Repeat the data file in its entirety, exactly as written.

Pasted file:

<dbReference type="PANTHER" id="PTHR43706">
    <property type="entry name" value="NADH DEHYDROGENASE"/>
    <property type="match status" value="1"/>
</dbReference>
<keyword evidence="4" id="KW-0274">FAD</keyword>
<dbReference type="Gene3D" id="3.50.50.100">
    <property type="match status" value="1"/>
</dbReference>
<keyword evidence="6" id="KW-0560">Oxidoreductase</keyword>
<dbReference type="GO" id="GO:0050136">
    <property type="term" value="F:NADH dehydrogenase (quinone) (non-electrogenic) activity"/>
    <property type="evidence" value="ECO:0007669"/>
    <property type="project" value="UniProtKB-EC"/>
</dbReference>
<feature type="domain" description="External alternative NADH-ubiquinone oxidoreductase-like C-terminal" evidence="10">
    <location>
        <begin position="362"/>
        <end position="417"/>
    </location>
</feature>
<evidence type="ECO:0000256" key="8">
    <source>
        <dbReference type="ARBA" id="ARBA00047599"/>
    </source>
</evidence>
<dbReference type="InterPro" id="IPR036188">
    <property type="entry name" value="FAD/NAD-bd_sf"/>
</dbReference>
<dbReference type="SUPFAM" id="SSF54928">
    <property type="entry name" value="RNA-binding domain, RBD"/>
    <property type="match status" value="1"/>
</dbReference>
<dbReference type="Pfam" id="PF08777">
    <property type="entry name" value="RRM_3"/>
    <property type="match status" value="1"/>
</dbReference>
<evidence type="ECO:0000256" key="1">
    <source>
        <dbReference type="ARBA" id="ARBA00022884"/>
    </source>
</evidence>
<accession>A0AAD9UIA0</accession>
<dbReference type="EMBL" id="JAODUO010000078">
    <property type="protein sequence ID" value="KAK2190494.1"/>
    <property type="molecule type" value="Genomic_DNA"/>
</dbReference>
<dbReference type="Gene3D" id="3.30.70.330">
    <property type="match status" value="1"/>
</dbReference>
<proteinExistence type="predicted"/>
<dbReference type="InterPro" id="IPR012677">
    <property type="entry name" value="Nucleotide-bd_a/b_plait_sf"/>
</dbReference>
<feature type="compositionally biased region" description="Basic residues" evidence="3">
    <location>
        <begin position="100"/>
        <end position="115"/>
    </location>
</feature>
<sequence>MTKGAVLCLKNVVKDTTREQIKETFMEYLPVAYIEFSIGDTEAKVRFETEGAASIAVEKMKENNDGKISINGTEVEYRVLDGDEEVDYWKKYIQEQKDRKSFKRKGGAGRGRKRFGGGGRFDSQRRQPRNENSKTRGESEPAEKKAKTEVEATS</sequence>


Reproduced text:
<dbReference type="PANTHER" id="PTHR43706">
    <property type="entry name" value="NADH DEHYDROGENASE"/>
    <property type="match status" value="1"/>
</dbReference>
<keyword evidence="4" id="KW-0274">FAD</keyword>
<dbReference type="Gene3D" id="3.50.50.100">
    <property type="match status" value="1"/>
</dbReference>
<keyword evidence="6" id="KW-0560">Oxidoreductase</keyword>
<dbReference type="GO" id="GO:0050136">
    <property type="term" value="F:NADH dehydrogenase (quinone) (non-electrogenic) activity"/>
    <property type="evidence" value="ECO:0007669"/>
    <property type="project" value="UniProtKB-EC"/>
</dbReference>
<feature type="domain" description="External alternative NADH-ubiquinone oxidoreductase-like C-terminal" evidence="10">
    <location>
        <begin position="362"/>
        <end position="417"/>
    </location>
</feature>
<evidence type="ECO:0000256" key="8">
    <source>
        <dbReference type="ARBA" id="ARBA00047599"/>
    </source>
</evidence>
<dbReference type="InterPro" id="IPR036188">
    <property type="entry name" value="FAD/NAD-bd_sf"/>
</dbReference>
<dbReference type="SUPFAM" id="SSF54928">
    <property type="entry name" value="RNA-binding domain, RBD"/>
    <property type="match status" value="1"/>
</dbReference>
<dbReference type="Pfam" id="PF08777">
    <property type="entry name" value="RRM_3"/>
    <property type="match status" value="1"/>
</dbReference>
<evidence type="ECO:0000256" key="1">
    <source>
        <dbReference type="ARBA" id="ARBA00022884"/>
    </source>
</evidence>
<accession>A0AAD9UIA0</accession>
<dbReference type="EMBL" id="JAODUO010000078">
    <property type="protein sequence ID" value="KAK2190494.1"/>
    <property type="molecule type" value="Genomic_DNA"/>
</dbReference>
<dbReference type="Gene3D" id="3.30.70.330">
    <property type="match status" value="1"/>
</dbReference>
<proteinExistence type="predicted"/>
<dbReference type="InterPro" id="IPR012677">
    <property type="entry name" value="Nucleotide-bd_a/b_plait_sf"/>
</dbReference>
<feature type="compositionally biased region" description="Basic residues" evidence="3">
    <location>
        <begin position="100"/>
        <end position="115"/>
    </location>
</feature>
<sequence>MTKGAVLCLKNVVKDTTREQIKETFMEYLPVAYIEFSIGDTEAKVRFETEGAASIAVEKMKENNDGKISINGTEVEYRVLDGDEEVDYWKKYIQEQKDRKSFKRKGGAGRGRKRFGGGGRFDSQRRQPRNENSKTRGESEPAEKKAKTEVEATS</sequence>